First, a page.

Chapter Meeting December 2017

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12-07-2017 7:00 pm - 9:00 pm
SLO Vets Hall
Address: 801 Grand Ave, San Luis Obispo, CA 93401, USA

 

SLO Chapter December 7th Meeting 7:00 social 7:30 program Vets Hall, SLO

Program: Travels with a Geobotanist: Plant Life on Serpentine and other Harsh Soils with Dr. Nishi Rajakaruna

Dr. Nishi Rajakaruna fell in love with plants at a young age during a visit to Sinharaja Rainforest, Sri Lanka. He received a BA in human ecology from the College of the Atlantic, and an MS and PhD in botany from the University of British Columbia. He conducted post-doctoral research in plant ecology at Stanford University. His research examines how plant diversity, ecology, and evolution are influenced by serpentine and other ‘unusual’ soils, including those with heavy metals. He has taught botany at College of the Atlantic and San Jose State University during the last 12 years and is currently an associate professor in plant biology at California Polytechnic State University.

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  • 06-07-2018 7:00 pm - 06-07-2018 9:00 pm

    The CNPS San Luis Obispo monthly meeting is Thursday, June 7 at the San Luis Obispo Veterans Hall. From 7:00 to 7:30 pm we will have the usual social part of our monthly meeting, followed at 7:30 by a chapter business meeting.

    Program: The Ethnobotany and Associated Stewardship of California Black Oak/Mixed Conifer Forest Ecosystems in the Central and Southern Sierra Nevada as a Model for Restoring Forest Health: Ethnobotany professor Kat Anderson.

    Kat Anderson has a Ph.D. in Wildland Resource Science from UC Berkeley and is the author of the book Tending the Wild: Native American Knowledge and the Management of California’s Natural Resources. The book was recently chosen by the celebrated permaculture designer Ben Falk, as one of the most important books to read in order to permanently solve food security. Kat has worked with Native Americans for over 25 years, learning how indigenous people judiciously gather and steward native plants and ecosystems in the wild. Her interests are to learn about, celebrate, and restore the similar plant uses, gathering and tending practices, and ethical stances towards nature that are in multiple local cultures here and all around the world.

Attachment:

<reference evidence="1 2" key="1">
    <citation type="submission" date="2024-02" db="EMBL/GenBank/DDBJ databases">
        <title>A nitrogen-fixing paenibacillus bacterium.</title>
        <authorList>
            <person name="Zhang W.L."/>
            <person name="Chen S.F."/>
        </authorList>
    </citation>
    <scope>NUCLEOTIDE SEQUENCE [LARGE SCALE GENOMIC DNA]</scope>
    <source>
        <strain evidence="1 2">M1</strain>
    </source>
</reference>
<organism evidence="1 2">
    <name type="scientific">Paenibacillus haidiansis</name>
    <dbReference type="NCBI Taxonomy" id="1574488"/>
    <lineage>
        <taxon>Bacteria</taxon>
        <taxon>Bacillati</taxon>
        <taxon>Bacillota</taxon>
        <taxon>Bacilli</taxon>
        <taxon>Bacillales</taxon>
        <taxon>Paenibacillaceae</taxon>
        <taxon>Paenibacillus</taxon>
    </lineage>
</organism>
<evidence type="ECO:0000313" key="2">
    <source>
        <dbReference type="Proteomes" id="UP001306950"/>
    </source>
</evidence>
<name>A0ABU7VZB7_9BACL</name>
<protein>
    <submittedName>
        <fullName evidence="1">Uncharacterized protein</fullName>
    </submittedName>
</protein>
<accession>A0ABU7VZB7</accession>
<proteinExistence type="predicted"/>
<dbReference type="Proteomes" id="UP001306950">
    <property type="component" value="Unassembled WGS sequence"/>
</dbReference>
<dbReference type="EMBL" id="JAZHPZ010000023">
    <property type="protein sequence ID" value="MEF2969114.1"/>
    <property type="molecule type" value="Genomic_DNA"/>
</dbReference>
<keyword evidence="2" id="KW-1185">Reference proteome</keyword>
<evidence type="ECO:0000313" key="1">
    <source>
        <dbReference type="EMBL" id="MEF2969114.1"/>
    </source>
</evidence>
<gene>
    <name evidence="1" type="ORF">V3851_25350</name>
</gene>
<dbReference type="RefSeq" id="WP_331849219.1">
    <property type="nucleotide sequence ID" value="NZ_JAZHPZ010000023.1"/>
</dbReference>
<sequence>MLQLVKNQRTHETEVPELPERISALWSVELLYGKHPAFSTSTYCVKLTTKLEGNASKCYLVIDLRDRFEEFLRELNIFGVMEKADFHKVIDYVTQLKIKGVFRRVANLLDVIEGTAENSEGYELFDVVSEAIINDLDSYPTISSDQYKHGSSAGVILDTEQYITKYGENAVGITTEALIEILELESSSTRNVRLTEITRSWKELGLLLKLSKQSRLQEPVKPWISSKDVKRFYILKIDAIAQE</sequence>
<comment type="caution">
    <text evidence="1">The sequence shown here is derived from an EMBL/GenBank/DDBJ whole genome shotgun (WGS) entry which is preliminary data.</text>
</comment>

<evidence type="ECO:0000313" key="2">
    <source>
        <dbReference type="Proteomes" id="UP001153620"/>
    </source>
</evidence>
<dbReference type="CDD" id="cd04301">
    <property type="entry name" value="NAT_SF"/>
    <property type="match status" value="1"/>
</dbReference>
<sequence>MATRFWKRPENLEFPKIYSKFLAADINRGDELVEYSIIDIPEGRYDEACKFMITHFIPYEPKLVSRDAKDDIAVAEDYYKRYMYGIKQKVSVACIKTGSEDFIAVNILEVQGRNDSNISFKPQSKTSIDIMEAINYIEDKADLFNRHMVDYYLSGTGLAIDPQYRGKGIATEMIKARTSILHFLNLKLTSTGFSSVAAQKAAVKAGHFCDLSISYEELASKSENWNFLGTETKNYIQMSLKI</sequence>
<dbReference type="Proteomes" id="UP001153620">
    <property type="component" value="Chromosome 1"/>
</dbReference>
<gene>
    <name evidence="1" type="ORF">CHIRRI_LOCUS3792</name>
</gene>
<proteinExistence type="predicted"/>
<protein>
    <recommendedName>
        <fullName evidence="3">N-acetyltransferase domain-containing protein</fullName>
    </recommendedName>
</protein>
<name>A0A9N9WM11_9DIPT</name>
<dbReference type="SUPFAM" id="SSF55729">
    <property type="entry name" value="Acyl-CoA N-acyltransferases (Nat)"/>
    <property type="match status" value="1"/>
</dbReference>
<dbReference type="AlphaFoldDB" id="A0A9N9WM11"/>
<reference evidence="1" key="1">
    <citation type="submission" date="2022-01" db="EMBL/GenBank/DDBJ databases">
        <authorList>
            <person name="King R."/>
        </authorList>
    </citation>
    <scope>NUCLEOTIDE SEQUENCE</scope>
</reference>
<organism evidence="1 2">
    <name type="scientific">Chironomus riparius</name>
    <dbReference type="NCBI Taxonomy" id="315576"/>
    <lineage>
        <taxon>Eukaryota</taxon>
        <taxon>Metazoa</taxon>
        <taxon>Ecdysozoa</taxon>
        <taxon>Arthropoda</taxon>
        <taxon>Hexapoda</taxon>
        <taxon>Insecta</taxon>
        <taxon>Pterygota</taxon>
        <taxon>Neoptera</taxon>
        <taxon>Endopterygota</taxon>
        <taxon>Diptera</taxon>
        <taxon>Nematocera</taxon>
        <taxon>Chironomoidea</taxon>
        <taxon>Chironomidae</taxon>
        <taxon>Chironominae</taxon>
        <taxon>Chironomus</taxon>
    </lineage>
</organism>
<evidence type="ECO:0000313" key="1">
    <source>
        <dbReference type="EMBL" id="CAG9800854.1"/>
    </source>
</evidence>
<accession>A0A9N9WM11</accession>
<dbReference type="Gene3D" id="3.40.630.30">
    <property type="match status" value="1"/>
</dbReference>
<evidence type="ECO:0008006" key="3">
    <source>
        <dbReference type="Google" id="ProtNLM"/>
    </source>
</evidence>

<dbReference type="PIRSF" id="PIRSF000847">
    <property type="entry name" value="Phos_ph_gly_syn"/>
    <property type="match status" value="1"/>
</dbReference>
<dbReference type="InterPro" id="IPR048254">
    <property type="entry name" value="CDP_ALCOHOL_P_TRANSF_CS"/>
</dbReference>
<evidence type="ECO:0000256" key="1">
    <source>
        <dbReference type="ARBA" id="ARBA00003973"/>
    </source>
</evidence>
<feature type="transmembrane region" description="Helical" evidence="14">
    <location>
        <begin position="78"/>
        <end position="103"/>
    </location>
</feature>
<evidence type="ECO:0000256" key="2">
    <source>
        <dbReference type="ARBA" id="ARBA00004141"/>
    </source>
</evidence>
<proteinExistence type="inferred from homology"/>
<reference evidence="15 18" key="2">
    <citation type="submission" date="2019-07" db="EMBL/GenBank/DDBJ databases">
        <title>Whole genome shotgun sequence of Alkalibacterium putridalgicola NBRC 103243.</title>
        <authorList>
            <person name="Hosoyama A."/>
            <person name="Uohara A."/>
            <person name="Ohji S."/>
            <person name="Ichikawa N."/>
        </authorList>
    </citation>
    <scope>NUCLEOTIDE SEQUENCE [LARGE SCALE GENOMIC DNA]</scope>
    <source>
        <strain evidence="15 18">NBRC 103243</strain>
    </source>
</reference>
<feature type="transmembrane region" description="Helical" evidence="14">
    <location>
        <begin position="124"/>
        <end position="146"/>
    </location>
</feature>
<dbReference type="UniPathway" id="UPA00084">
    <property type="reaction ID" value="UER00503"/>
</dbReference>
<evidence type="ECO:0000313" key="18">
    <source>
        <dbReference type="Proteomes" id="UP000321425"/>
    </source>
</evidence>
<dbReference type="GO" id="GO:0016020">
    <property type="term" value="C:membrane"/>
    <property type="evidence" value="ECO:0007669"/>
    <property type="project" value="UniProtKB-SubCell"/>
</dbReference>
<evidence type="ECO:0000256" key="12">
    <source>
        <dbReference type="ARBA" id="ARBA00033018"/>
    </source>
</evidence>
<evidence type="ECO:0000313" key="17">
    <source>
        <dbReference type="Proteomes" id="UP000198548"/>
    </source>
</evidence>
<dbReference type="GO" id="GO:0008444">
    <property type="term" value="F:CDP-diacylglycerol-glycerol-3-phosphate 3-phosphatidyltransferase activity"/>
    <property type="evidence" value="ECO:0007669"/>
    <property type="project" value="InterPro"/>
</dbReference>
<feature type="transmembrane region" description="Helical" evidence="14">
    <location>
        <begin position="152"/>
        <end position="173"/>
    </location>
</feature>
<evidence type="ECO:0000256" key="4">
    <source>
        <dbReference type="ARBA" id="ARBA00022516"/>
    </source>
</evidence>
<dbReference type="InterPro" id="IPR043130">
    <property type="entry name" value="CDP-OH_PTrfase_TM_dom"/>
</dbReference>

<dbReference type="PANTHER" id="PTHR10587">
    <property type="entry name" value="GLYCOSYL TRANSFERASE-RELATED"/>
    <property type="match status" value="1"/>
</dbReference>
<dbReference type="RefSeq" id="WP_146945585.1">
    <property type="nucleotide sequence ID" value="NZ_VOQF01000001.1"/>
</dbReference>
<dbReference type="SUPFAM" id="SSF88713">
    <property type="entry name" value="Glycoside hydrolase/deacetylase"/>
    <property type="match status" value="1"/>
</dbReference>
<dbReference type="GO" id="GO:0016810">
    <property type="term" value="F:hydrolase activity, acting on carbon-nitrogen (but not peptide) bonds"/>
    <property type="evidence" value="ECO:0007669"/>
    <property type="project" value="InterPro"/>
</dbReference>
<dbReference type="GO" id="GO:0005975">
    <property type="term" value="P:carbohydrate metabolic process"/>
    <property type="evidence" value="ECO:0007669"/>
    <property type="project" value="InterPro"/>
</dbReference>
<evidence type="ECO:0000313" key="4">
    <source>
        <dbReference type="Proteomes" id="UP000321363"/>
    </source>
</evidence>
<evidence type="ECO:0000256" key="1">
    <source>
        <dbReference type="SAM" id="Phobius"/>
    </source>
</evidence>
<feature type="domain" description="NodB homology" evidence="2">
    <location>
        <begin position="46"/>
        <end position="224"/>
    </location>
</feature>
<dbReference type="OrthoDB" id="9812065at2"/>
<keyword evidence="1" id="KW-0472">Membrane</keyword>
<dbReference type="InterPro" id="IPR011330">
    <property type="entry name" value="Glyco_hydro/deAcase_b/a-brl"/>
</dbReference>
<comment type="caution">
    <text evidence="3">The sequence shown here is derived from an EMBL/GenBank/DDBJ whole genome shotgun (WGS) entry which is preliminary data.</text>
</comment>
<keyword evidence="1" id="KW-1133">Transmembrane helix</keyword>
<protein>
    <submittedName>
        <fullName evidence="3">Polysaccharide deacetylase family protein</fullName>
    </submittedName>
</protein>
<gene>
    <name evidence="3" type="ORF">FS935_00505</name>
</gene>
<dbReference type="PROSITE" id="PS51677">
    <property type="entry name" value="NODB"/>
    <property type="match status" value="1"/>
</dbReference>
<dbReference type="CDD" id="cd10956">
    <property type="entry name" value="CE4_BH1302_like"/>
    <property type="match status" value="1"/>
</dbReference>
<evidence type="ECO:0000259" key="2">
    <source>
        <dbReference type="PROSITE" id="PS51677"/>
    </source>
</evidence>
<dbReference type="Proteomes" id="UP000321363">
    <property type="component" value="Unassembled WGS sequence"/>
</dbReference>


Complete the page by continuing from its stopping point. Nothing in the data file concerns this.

This talk will discuss the importance of California black oak and associate trees and understory species of the mixed conifer forests to the indigenous people of the Sierra Nevada for food, clothing, basketry, firewood, medicines, and household utensils. The audience will learn about the tremendous stewardship legacy of Sierran Tribes: how they knocked the oak trees with long poles and pruned the branches which helped shape the trees canopies and removed dead or dying wood, and may have spurred new fruitwood growth. Black oaks were managed at the ecosystem level with frequent, low intensity Indian-set fires, in order to open up the forest, promote widely-spaced large-canopied, long-lived oaks and conifers with less insects and pathogens, foster useful legumes, and encourage edible and medicinal mushrooms. I will explore some of the potential results of indigenous stewardship that may contribute to forest health including enhanced mycorhizzal relationships with oaks and conifers, nutrient cycling, soil fertility, enhanced soil moisture-holding capacity, and biological action in the soil.